If you select the Select check box for a group, the Firebox adds that group to the default group (IKEv2-Users, SSLVPN-Users, L2TP-Users, or IPSec-Users). If you enable Host Sensor Enforcement for only some groups that are part of the default group, keep enforcement disabled for the default group.

To change the log level and view log messages:

  1. Change the VPN log level to Debug.
  2. View log messages in Web UI or Firebox System Manager.
  3. Search for vpn_enforcer, which is the process that handles Host Sensor Enforcement for VPN connections.

Mobile Device

Windows

From a Windows device that connects to the mobile VPN, verify the following:

  • The operating system is Windows or macOS and the operating system version meets the requirements specified in the Host Sensor Enforcement settings on the Firebox.
  • TDR Host Sensor on the host is associated with a TDR account UUID specified in the Host Sensor Enforcement settings on the Firebox.
  • TDRSensorService service is running.
  • Windows Firewall has a rule for WatchGuard HostSensor that allows inbound TCP 33000.
  • Any third-party firewall used by the device allows inbound TCP 33000.
  • TDR Host Sensor is listening on TCP 33000. To verify this, we recommend TCPView, a Windows tool that shows the status of TCP endpoints. In TCPView, sort the by the Process column and look for host_sensor.exe.

To change the log level to Trace and view logs, in Windows:

  1. From Task Manager, stop the service named TDRSensorService.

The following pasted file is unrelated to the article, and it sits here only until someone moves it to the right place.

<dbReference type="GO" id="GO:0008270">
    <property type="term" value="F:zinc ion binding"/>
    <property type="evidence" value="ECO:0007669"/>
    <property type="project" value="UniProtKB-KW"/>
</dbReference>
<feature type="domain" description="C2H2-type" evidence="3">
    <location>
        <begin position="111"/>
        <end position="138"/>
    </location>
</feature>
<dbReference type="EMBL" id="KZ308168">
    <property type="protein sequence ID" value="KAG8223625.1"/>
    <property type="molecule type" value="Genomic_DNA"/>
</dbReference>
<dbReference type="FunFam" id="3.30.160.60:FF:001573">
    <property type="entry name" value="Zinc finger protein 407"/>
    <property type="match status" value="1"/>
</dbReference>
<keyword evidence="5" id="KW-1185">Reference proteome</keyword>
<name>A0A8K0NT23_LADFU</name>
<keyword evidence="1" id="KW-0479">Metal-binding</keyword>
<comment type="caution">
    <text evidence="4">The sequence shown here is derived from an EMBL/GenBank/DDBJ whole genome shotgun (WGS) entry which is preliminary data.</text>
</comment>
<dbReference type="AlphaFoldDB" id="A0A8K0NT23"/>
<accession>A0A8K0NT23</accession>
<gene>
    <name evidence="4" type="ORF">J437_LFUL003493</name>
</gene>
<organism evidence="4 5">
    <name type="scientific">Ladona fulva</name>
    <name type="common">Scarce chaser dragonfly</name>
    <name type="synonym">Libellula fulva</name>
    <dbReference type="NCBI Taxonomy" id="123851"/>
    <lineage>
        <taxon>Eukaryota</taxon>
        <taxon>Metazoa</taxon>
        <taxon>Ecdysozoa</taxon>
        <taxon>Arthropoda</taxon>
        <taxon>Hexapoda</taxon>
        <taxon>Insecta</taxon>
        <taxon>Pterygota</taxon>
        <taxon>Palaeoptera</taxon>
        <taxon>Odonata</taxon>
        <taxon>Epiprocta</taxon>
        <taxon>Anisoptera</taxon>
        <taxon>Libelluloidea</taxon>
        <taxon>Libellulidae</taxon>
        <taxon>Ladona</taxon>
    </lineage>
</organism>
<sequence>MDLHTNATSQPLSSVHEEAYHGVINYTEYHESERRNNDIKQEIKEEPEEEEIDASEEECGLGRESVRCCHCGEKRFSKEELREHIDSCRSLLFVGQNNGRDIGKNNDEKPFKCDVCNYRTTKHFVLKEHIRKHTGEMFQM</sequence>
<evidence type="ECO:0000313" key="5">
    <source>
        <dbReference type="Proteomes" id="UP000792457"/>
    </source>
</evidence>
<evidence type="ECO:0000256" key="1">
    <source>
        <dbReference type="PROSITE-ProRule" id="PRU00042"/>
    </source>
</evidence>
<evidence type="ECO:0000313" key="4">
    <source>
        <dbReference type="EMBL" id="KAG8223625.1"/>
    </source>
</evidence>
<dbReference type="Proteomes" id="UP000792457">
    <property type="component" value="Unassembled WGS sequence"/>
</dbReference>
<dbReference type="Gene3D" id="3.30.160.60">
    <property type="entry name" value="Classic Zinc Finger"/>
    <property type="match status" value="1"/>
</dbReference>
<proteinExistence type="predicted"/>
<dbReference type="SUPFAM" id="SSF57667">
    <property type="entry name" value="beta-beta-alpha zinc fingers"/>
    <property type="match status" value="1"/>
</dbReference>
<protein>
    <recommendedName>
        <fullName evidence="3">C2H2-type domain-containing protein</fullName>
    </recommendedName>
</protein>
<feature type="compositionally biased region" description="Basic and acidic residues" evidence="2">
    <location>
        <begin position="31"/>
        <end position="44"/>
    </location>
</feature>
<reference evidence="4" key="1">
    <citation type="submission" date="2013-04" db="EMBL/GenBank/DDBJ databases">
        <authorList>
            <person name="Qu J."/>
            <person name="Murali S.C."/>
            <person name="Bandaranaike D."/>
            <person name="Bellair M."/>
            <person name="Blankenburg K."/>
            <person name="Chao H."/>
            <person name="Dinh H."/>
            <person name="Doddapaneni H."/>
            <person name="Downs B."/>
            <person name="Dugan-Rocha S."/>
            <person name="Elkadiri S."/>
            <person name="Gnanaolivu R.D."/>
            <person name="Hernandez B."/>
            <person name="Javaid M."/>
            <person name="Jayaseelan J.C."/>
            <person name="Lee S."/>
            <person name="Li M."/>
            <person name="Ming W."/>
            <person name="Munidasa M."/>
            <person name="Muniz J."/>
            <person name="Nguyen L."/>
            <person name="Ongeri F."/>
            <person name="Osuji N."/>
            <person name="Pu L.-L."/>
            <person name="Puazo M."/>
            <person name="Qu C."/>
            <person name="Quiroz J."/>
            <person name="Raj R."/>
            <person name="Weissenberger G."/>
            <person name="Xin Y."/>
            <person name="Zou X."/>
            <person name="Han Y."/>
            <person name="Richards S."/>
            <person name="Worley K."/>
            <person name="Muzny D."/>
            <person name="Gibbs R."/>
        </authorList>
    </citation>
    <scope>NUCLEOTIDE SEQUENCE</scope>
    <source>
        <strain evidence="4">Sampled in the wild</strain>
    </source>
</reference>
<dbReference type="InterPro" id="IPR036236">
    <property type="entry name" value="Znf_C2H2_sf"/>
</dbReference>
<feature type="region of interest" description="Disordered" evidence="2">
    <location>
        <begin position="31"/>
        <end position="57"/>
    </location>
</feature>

2. From an administrator command prompt, from the Threat Detection and Response installation folder, type these commands to change the log level to Trace:
    host_sensor.exe /setLogLevel=trace
  3. To view the log, in the Windows system tray, right-click the TDR Host Sensor application and select Show Log File Location. The [devicename]_host_sensor.log log appears in the Threat Detection and Response installation folder.
  4. In the log file, search for:
    sensor.query.server — To verify that the Host Sensor configuration matches what is expected from your TDR account.
    SensorQueryServer — To show the connection creation activity, which includes tx and rx errors for messages over the connection.
    ConfigManager — To see events related to configuration.
    For an example, see the Example Log Messages section of this topic.
  5. After troubleshooting, reset the log level to Info, which is the default setting.
    host_sensor.exe /setLogLevel=info
  6. Start the Threat Detection and Response service.

macOS

From a macOS device that connects to the mobile VPN: